Music Video Wednesday: Lyube, “Horse”

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April 22, 2015

Music Video Wednesday: Lyube, “Horse”

By J.Hawk

This is a weekly Fort Russ feature. To view earlier installments, please click on the Music Video Wednesday tab above the title.

The song Horse was written in 1994 by Igor Matviyenko (music) and Aleksandr Shaganov (lyrics) of the rock group Lyube. It has since become a veritable cult hit, to the point of being sung by nearly everyone in Russia who can sing and quite a few people who can’t. There are literally thousands of amateur music videos on youtube featuring that song, which clearly hit a nerve or two, to the point of sometimes being labeled as “Russia’s unofficial national anthem.” Not bad for a rock group! But if one looks at the song closely, it’s easy to see why this song has enjoyed this level of success.

So here are two videos, each sung by people who know how to sing, each subtitled (though not translated exactly the same way–literary translation of poetry and lyrics is much harder than dealing with technical or political language).

The top video is sung by Russia’s Bruce Springsteen, Nikolay Rastorguyev of the already mentioned Lyube (named after the “tough” Moscow suburb of Lyubertsy), whose rendition of Horse never fails to give me goosebumps. The lower video features a Horse rendition by the Sretenskiy Monastery Choir, also a very impressive performance (and, of the two, with the better English translation of the song).

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Notice that there are four distinctive actors and locations featured in the song: the Field, the Horse, the Rider, and the Dawn.

The “boundless” Field which belongs to the Rider is (in this and so many other Russian songs), of course, Russia.
The Rider represents the political elite, while the Horse (the title of the song, no less) is the Russian people (once again, a rather common metaphor, seen for example in an early scene in Brest Fortress, namely the race between the horseman and the truck driver).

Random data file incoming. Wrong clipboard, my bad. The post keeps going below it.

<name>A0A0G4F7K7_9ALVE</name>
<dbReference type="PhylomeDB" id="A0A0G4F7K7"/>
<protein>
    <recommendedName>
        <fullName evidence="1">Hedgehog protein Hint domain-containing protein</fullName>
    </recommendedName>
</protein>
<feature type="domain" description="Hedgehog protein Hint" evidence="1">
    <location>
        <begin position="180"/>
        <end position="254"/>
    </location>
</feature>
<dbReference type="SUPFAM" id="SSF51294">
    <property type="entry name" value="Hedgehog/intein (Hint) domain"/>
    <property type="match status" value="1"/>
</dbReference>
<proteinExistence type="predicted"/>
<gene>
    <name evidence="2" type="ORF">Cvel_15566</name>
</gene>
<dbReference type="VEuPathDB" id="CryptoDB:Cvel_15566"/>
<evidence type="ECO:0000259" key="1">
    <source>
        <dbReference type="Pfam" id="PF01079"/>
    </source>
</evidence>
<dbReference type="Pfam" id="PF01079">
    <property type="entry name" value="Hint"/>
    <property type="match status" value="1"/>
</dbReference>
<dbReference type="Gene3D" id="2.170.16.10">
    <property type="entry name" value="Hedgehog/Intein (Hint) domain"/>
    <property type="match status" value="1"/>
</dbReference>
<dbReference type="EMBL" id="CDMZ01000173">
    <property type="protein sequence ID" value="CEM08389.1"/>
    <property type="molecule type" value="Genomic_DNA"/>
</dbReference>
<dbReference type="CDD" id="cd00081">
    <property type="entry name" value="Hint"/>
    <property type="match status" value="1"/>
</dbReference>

Notice, however, that the Rider does not “ride” the Horse, not in the sense of controlling the Horse’s movements. As the song makes it plainly clear, the Rider hops onto the Horse, and then lets the Horse take him across the field, and maybe even take him to see the fourth “hero” of our song, namely the crimson or scarlet Dawn. 
 The overall political implication here is that the song depicts Russia
ruled not by authoritarian tyrants ruling over an enslaved people, but
rather by leaders whom are seen by the people as best suited for the
role of the Rider. Should the Rider mistake the relationship between the
Horse for one of domination, he will quickly find himself bucked from
its back and trampled (just ask Nicholas II, a tone-deaf Russian ruler
if there ever was one, how that worked out for him). But the great
Russian leaders, from Ivan the Terrible through Peter the Great, Stalin,
and to a certain extent even Putin owe their greatness to their
understanding of the people whom they govern, and the correct
understanding as to what the Horse expects the Rider to do. In 1994, when that song was written, the need for precisely that kind of leader was sorely felt. 

But let’s get back to the Dawn. Aside from the belief in the cyclical nature of history, which is rather well expressed by the song’s lyrics in more than one place, it represents a political renewal which, alas, comes at a cost of considerable social upheaval, even to the point of bloodshed (hence the “crimson” or “scarlet”, depending on the translation, nature of the “Red” Dawn). Are things going badly? No worries, that too shall pass. All the Rider needs to do is let the Horse carry him to the source of the Dawn (which, unsurprisingly enough, is actually located somewhere within the confines of the Field–Russia’s source of inner strength, its Ring of Power, is self-contained and not an alien creation that has to be borrowed from without). 

This, too, is not exactly an uncommon theme in Russian art. Very Brezhneva’s seemingly very different Good Morning contains a virtually identical message. Brest Fortress has an important scene in which the setting Sun represents the collapse of yet another Western power, which illustrates the other half of the historical arc (the Sun rises in the East, and it sets in the West). 

However, for the Western power’s Sun to set in the West, it first has to rise in the East, and historically this has been how Russia had met and seen off foreign military threats over the past several centuries. This is how it will overcome the current one as well, and the fact that the current round of Russian mobilization is far less extreme than the 1930s version is due to the simple fact that the West today does not pose nearly the same level of military threat as it did in the 1930s. Should that change, there’s little doubt that Russia’s internal politics would quickly start to resemble those of the 1930s. The Horse will take the Rider to the source of the Crimson Dawn once again…

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